Blood was collected from individual animals in the morning with the aid of a 10-gauge needle inserted into the anterior vena cava. Ethylene diamine-tetra-acetic-acid (EDTA) was added to all the test tubes used for the collection. Haematological measurements were determined using methods outlined by Kelly (1979).
12 pigs with similar weights were selected after eight weeks on each treatment (two per treatment). They were housed in metabolism cages for a 7-day trial period. Total excreta were collected daily during the last 3 days of the metabolic trial. Apparent nutrient retention was calculated as (nutrient intake - nutrient excreted)/nutrient intake and expressed as a percentage.
Samples of the diets and faeces were dried in a forced draught oven at 60oC for 24 hr and ground in a laboratory hammer mill before proximate analysis (Table 2) using methods outlined by AOAC (1995). The plant cell wall constituents were determined using methods outlined by Goering and Van Soest (1970).
The data were subjected to statistical analysis using the SAS Computer software package (SAS 1988).
The daily live weight gain was lowest on the control diet without feed additives and highest on the diet with brewers' yeast (Table 3). The feed intake and feed to gain ratio were not significantly influenced by the dietary treatments .
Digestibility coefficients for DM, crude protein and fibre tended to be higher (significant for crude fibre) on the diet with supplementary brewers' yeast than on the control, with intermediate values for the other additives (Table 4). This trend was especially noticeable for the cell wall coefficients with very marked differences between the diet with added yeast and the control.
The packed cell volume (PCV) appeared to be lowest and RBC highest on the diet with brewers' yeast (Table 5).
The three types of feed additives (oxytetracycline, Avizyme and Brewers' Yeast)O all appeared to have positive effects on growth rate and nutrient utilization, with the most consistent improvements being observed when Brewers' Yeast was the additive. This may have been due to their ability to neutralize deleterious substances or microorganisms from the feed and / or to stimulate the activity of friendly microbes, especially the cellulolytic organisms as has been reported in ruminants by Arambel and Kento (1990), Williams and Newbold (1990) and Williams et al (1991). This would explain the positive effect of the Bakers' Yeast on apparent digestibilities of the cell wall constituents. Bakers' yeast gave a better result numerically compared to the other feed additives in growth rate possibly because, apart from being a growth promoter, it is also a rich source of high quality protein and vitamins (Phillip and Von Tungeln 1984; Cramplen et al 1989).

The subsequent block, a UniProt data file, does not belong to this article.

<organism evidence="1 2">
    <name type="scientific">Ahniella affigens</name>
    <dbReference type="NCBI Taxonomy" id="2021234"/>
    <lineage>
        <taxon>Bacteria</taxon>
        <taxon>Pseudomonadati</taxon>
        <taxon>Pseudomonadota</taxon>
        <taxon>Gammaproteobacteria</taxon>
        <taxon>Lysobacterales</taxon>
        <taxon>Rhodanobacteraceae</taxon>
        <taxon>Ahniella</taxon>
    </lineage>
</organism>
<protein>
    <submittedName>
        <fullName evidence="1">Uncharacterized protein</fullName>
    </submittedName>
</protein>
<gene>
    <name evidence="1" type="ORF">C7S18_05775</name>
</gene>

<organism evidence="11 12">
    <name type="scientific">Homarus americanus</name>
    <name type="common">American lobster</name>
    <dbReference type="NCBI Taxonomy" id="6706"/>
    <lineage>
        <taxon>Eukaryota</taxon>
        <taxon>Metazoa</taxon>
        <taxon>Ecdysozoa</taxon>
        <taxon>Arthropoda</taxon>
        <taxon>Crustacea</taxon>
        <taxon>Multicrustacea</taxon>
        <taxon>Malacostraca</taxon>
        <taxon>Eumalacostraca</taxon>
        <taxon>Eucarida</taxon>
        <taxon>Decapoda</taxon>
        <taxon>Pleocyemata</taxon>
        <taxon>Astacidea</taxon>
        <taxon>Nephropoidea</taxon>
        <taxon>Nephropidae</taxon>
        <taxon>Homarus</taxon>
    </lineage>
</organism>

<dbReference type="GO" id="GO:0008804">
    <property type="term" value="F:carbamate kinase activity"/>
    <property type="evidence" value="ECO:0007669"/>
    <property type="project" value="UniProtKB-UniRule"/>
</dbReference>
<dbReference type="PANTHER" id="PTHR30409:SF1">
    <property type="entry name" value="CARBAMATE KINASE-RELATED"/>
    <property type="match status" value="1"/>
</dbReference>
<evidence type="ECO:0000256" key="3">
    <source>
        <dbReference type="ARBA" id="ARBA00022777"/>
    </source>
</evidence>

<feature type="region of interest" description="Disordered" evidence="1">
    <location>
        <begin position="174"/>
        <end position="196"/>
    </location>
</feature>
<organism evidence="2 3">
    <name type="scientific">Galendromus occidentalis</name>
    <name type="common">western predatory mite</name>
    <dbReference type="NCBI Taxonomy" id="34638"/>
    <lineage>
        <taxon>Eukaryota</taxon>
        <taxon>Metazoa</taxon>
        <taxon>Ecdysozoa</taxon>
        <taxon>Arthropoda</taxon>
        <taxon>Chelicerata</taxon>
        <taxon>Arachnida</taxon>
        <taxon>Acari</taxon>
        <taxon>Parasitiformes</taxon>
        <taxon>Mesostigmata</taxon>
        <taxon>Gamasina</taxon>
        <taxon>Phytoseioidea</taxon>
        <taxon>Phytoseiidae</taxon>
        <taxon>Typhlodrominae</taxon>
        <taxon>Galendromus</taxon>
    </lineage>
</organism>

The use of Bakers' Yeast as a feed additive is the most interesting finding, as the inclusion of antibiotics (eg: oxytetracycline) is now considered to have potential negative consequences in view of the risks of developing microbial resistance and Avizyme is a a commercial product, which is not likely to be available to poor farmers. Further research is necessary to confirm the positive effects of the yeast supplement and to ascertain if this is a specific response encountered only on diets with high levels of cassava plant products.
* The results of this study suggest that the inclusion of Bakers' Yeast in cassava-based diets for young growing pigs can have beneficial effects on fibre utilization and on growth rate.
* Further research is needed to test if the positive effect of the yeast is manifested mainly on diets based on cassava plant products fed to pigs.
The Authors gratefully acknowledge the financial assistance of High Chiefs C O Akindolire and S A Akintan.